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NYCLU Files Federal Suit Challenging New York City’s Refusal To Allow Anti-War Demonstrators To March At United Nations

The New York Civil Liberties Union today filed suit on behalf of a coalition of anti-war groups who wish to conduct a public march in conjunction with a large anti-war demonstration planned for February 15, 2003, at the United Nations. The New York City Police Department yesterday informed the coalition — named United for Peace and Justice — that it would not allow any march to take place anywhere in the City as part of the event. The federal court has scheduled an emergency hearing for Friday afternoon.

New York City routinely issues parade permits for similarly sized or larger marches and parades, including this year’s St. Patrick’s Day Parade on Fifth Avenue, which is scheduled to take place approximately one month after the plaintiff’s planned event. And on at least three prior occasions, the NYPD allowed huge protest marches to proceed past the United Nations, all of which took place without meaningful problem.

NYCLU Executive Director Donna Lieberman said, “The streets of New York historically have been available for parades and marches for many causes. The current controversy concerning American intentions to attack Iraq is perhaps the most pressing national issue in the United States today, and it outrageous that New York City will not allow a peace march to take place. We would have expected this of Rudy Giuliani but not Michael Bloomberg.”

NYCLU Associate Legal Director Christopher Dunn, who is the lawyer handling the case, said, “If the NYPD is willing to allow hundreds of thousands of people to participate in parades like the St. Patrick’s Day Parade, the Labor Day Parade, and the Puerto Rican Day Parade, we do not understand why the Department will not allow a similarly sized march of anti-war demonstrators. The Bloomberg’s position in this matter departs dramatically from the rich tradition of public protest in New York City.”


Court bans peace march

February 10, 2003 — The court today sustained the city’s denial of a march permit for the peace demonstration on February 15. The NYCLU will file an appeal this afternoon.

At a hearing on Friday, February 7, the city acknowledged that it is imposing a blanket prohibition against permits for marches or parades other than the annual, “predictable”, “cultural” ones like the St. Patrick’s Day Parade. The city justifies its position based on “non-specific” terrorist threats unrelated to the demonstration.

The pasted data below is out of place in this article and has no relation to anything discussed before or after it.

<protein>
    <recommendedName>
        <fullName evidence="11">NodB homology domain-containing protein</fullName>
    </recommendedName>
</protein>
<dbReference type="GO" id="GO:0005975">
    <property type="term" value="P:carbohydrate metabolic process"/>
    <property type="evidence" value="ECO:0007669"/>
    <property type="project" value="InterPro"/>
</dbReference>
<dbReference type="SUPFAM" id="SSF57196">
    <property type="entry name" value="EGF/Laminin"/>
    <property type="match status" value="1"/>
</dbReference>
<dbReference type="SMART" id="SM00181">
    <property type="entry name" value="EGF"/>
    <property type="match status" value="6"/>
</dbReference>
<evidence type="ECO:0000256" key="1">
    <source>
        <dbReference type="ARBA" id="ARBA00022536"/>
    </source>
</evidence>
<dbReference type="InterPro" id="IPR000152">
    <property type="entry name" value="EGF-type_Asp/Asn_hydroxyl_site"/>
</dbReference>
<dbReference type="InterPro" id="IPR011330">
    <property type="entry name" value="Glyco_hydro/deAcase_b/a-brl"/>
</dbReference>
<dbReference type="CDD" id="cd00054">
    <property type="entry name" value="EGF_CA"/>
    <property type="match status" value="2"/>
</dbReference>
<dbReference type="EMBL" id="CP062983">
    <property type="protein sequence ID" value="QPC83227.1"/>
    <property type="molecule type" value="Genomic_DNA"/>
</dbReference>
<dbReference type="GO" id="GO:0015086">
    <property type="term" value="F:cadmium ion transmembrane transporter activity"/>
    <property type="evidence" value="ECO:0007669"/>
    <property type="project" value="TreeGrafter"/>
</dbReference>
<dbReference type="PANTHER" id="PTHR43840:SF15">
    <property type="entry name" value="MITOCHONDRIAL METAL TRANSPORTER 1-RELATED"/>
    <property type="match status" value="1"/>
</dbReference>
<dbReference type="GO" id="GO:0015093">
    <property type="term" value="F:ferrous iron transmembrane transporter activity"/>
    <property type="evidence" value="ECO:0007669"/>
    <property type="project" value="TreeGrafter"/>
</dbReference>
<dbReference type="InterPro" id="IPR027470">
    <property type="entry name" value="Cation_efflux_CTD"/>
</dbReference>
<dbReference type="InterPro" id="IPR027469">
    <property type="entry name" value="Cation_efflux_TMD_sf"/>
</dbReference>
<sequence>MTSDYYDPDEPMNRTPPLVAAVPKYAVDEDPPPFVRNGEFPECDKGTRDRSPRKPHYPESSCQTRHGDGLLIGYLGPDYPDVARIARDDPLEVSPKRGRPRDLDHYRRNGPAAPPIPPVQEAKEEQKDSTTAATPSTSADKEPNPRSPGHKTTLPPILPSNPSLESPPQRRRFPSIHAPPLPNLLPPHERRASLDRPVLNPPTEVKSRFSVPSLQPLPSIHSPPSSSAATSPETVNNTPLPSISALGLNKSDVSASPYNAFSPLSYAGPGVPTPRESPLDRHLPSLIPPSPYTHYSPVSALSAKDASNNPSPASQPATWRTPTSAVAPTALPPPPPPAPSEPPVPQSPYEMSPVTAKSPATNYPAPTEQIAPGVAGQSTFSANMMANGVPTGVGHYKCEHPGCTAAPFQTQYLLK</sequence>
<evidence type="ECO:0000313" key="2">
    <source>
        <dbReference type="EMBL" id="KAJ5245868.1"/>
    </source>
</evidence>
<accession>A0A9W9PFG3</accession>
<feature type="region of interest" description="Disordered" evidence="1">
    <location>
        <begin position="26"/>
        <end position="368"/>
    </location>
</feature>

The city has agreed to permit a stationary rally five blocks north of the United Nations at Dag Hammarskjold Plaza, First Avenue at 47th Street.

Anti-war march permit appeal rejected

February 12, 2003 — Today the Court of Appeals upheld the lower court ruling that the City did not violate the First Amendment in denying a permit for the anti-war march on Saturday. The NYCLU argued that the city ban on political marches of over 1000 people violates the First Amendment. This decision is a severe blow to the rights and tradition of political protest in New York City.

The only good news in the opinion is that it was expressly limited to the facts of this situation. But the blanket denial of a permit for a march sets a terrible precedent. Whatever hopes we may have harbored for a city administration that, for a change, respects the First Amendment have been dashed by the city’s handling of the permit application for this event. The NYCLU will continue to challenge what we believe to be the City’s unconsitutional post-911 policy of denying parade permits to political demonstrations of over 1000 people.

There has been a tremendous outpouring of support for our front line defense of civil liberties at this critical juncture. Civil liberties members and supporters have come forward to provide invaluable assistance in the appeal and have advocated for our position with policy makers and in the public arena. Despite the short notice, the Brennan Center and the Center for Constitutional for Rights filed amicus briefs.

As bold as the spirit of New York, we are the NYCLU.
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